9. Moreover, there remains an absence of an independent holistic impact assessment developed by modelling Ofgem’s combined TCR decisions, Access SCR proposals, and Connection and Use of System Code (CUSC) modifications that impact use of system charging. The uncoordinated manner in which Ofgem has approached transmission charging reform has led to perverse inconsistencies in Ofgem’s reasoning between the two code reforms, the result of which is to further increase costs on new and existing renewable energy generators. For instance, a key rationale in the TCR for removing the TGR was that it was unfair that only TNUoS-liable generation could receive this, but having acted to remove the TGR, and therefore increase TNUoS costs for all generation, Ofgem subsequently announced via the AFLCR that they believed Smaller, distribution-connected generation (SDG) should also pay TNUoS.
  10. While Ofgem in its current consultation on the Access and Forward-looking Charges Significant Code Review has at last conceded that its approach to TNUoS may not be optimally aligned with Net Zero and that a review could be constructive, such a review could take 5-10 years, and every year that measures continue to be imposed by Ofgem that undermine the scale and rate of green energy deployment necessary to attain Net Zero is a year that will set back the UK’s net-zero ambition. While waiting for a review to reach and report its conclusions, it is vital that the “quick fixes” available to Ofgem and ministers to address challenges like this are implemented.
  11. To illustrate the scale of the problem, we’ve shown below the geographic spread of generator network charges, forecast to 2040 under Ofgem’s approved methodology, with data from Ofgem’s own June 2021 Minded-To consultation on Access and Forward-Looking Charges. This shows a methodology which pays out substantial credits to new and existing fossil-fuel generators wherever they are in GB whilst the best wind resources are overtly penalised to compensate.

  1. How well does Ofgem fulfil its obligations to consumers? Does Ofgem take consumer views into account sufficiently, particularly those of vulnerable consumers?
  1. Ofgem risks adding costs to consumers via decisions and policies that create false economies within the context of Net Zero. A decision not to pay to invest in net-zero infrastructure in the short term does not necessarily make Net Zero cheaper for consumers over the medium and long-term.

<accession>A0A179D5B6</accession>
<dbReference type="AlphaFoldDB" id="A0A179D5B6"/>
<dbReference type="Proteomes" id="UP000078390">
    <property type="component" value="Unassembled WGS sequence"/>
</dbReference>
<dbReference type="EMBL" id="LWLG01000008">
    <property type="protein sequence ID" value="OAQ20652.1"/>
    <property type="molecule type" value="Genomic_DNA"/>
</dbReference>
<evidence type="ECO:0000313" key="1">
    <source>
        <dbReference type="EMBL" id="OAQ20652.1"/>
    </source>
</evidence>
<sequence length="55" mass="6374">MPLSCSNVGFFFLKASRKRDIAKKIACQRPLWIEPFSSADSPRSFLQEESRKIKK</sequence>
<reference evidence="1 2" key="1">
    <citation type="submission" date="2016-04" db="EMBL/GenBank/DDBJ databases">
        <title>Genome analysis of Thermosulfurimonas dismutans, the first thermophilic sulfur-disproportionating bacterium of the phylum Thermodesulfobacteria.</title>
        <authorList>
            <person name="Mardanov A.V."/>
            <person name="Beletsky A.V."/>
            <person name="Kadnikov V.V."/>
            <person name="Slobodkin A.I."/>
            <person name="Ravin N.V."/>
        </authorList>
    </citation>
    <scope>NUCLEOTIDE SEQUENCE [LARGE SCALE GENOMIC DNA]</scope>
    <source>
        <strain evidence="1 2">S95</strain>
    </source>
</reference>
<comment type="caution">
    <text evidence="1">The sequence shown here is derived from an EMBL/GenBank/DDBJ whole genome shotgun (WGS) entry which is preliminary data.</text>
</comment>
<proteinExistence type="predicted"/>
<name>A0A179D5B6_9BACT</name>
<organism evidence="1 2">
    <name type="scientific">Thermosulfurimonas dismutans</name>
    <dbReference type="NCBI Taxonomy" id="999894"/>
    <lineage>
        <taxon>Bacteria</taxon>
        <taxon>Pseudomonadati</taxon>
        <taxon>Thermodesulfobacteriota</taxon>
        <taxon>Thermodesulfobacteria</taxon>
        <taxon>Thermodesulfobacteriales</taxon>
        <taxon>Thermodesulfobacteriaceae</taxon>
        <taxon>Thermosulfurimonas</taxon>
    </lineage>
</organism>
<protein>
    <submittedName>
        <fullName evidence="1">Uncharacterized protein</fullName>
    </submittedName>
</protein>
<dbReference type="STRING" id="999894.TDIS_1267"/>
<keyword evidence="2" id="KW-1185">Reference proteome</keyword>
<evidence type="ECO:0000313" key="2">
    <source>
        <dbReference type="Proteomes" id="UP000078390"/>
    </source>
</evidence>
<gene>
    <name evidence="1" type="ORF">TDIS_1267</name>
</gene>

2. For example, Ofgem’s policy of imposing penalty charges on wind power built in windy areas of Britain, if allowed to endure, will require a greater volume of wind power to be built, at greater cost, because it will need to be built in less windy locations. 45GW of solar in the midlands would be needed to substitute for 12GW of onshore wind in Scotland if Ofgem succeeds in its policy of disincentivising power generation construction in windier locations. Such a situation would mean that more land would be needed to be used for energy generation. Moreover, such a situation is indicative of a consumer disbenefit given that Ofgem’s policies would mean that more, less-efficient energy generation is being encouraged to develop.
  3. Ofgem’s locational penalty charges were conceived to drive energy generation investment away from Scotland towards the centre and south of England. Given that this pushes wind farms to less efficient sites, research undertaken by Aurora states that it would require 6GW additional wind turbines and 3GW additional batteries to the existing lowest cost paths to Net Zero, assuming planning hurdles can be overcome[1] . Even if the necessary replacement renewables can be built in England and Wales, it is expected to produce a net disbenefit to consumers, as the avoided grid investment is significantly over-estimated by the 2013 TNUoS methodology, which omits various transmission company efficiencies[2]. Noting that Scottish generator transmission charges have increased 250% in a decade where Transmission Owner spend has dropped 7% in real terms [NERA 2021[3], SSEN 2021[4]], TNUoS grossly over-estimates the cost of new grid capacity, and so TNUoS unduly inflates the cost of, and thereby unduly deters, generation in the North.